Seismic interpretation is a key step in exploration, appraisal or field evaluation and optimized development. This could be re-interpretation of (re-processed) existing seismic data (usually in field evaluation and development planning, or interpretation of newly acquired data.
Seismic data acquisition is normally executed by Contracted Companies. Essential hereby is that the speed; quality and cost of acquisition and processing operations are as per contract. Some Clients have departments watching these operations closely. During data acquisition we deliver experienced QA / QC engineers. In additon, OPS OES Thailand provides experienced geophysicists who can take up this role completely or represent Client herein.
Supervision Seismic Data Acquisition and Processing
Our experienced geophysicists are fully capable of setting up contracts with geophysical survey companies to plan and complete new seismic surveys in a timely and cost-effective fashion. They will be closely monitoring the progress of the seismic data acquisition and data processing, and will ensure the execution and the quality of the works is according contract specifications. They have excellent understanding of seismic processing workflows and algorithms.
Interpretation of 2D, 3D & 4D Seismic Data
Seismic interpretation represents a key step in any exploration, appraisal, or field evaluation study. In many instances, it is the very start of exploration. Using software platforms such as Petrel, IHS Kingdom, GeoGraphix or other industry standard interpretation and mapping platforms, geophysicists provided by OPS OES undertake a range of geophysical studies and interpretations to solve the structural-stratigraphic framework in structurally complex regions or basins or at prospective horizons for exploration of hydrocarbons. Seismic interpretation is also a key element in total field reviews. In the latter, seismic 4D interpretation can help the client to detect changes in travel time as a result of fluid production, or injection in reservoir-drive reservoirs, not just in the reservoir body, but also in the overburden due to compaction, which can be monitored and interpreted using time-lapse seismic data, as illustrated below.
4D analysis and how the reservoir changes over time; reservoir production causes deformation in reservoir and surrounding rock (source Schlumberger).
Time-Depth Conversion, Well Tie, Depth Structure Mapping
Our geophysicists will handle the well seismic calibration, time-to-depth conversion and thus ensure a reliable depth structure mapping. In addition, they will also be responsible for managing the geophysical database.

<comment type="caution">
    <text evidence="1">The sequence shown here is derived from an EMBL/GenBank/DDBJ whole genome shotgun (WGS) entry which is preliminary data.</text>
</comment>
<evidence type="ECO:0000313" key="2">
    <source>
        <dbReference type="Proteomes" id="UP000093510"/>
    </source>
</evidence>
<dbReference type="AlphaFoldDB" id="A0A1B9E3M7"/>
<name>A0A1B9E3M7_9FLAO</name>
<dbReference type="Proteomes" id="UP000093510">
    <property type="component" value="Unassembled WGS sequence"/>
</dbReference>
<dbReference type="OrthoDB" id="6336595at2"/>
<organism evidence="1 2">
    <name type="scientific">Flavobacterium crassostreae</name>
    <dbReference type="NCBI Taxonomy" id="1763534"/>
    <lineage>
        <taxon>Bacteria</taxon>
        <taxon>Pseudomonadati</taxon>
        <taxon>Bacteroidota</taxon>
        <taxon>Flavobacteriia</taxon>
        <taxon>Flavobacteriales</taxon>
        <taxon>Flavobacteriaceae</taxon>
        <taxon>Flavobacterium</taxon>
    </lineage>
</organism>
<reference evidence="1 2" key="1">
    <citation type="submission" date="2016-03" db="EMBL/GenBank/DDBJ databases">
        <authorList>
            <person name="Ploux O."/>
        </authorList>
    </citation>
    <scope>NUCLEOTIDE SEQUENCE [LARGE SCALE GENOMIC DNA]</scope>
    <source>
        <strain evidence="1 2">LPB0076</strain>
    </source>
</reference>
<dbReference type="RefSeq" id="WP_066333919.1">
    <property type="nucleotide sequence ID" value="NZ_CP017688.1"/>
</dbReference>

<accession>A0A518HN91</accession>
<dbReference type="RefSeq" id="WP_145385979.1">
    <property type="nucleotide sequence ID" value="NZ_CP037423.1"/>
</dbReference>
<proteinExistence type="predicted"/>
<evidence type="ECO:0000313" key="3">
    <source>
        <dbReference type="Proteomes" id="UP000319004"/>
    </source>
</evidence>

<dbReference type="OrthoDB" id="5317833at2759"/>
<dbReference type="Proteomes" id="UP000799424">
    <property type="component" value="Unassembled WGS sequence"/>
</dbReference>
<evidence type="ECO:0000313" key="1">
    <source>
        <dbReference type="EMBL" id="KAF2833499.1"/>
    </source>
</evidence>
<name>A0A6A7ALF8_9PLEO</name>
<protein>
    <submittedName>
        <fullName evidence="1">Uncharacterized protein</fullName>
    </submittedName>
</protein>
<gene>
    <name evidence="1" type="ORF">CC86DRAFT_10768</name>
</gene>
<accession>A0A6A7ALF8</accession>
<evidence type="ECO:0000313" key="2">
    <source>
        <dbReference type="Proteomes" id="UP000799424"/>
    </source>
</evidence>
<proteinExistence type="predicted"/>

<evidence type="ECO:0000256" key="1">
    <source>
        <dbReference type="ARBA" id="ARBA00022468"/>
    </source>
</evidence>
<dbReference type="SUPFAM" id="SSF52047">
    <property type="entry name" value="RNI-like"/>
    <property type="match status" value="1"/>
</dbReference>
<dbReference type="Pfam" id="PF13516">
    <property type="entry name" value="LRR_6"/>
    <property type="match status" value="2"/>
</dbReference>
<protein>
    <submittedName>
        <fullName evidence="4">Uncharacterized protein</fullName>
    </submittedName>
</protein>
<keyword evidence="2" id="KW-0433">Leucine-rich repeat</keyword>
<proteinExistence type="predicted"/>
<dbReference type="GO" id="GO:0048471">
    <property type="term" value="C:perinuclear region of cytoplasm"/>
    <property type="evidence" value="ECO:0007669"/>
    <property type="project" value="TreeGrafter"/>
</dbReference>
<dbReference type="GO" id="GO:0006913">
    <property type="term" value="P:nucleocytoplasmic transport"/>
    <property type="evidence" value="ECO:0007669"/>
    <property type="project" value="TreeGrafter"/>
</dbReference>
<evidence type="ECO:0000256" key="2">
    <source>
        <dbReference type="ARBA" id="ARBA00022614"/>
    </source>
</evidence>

Seismic Attribute Analysis
In a seismic survey, seismic amplitude is a measure of the contrast in properties between two layers. If the data are converted to relative impedance then seismic data observe the relative change of the rock property impedance (= hardness) as we move from one layer to the next.
As such, seismic data are analyzed in order to enhance information that might be subtler in a traditional seismic image, leading to a better geological or geophysical interpretation of the data. Examples of seismic attributes can include measured time, amplitude, frequency and attenuation, AVO.
Picking top and base zero crossing to define the thickness and amplitude of hard (turbidite) sand from relative impedance seismic inversion data (source: GEO EXPRO, Vol. 12, No.5 – 2015).
Net sand map (m) of a turbidite fan , resulting from multiplying N/G map by the time thickness map and also multiplying by the sand velocity (source: GEO EXPRO, Vol. 12, No.5 – 2015).
Individual seismic attributes give us indications of many subtle reservoir properties. However combining multiple seismic attributes will give the geophysicist a much better and more reliable prediction and ability to solve the non-linear relationship between the seismic attributes and reservoir properties.
The improved geologic interpretation and prediction (e.g. of production indicators) assist in the identification of preferential drilling locations and completion practices. Interaction between the geophysicist, geologist and reservoir- and drilling engineers is therefore of utmost importance.
A seismic attribute that can indicate the presence or absence of hydrocarbons is known as a direct hydrocarbon indicator (DHI). DHI’s are visible as bright spots on seismic data.
Seismic Facies Analysis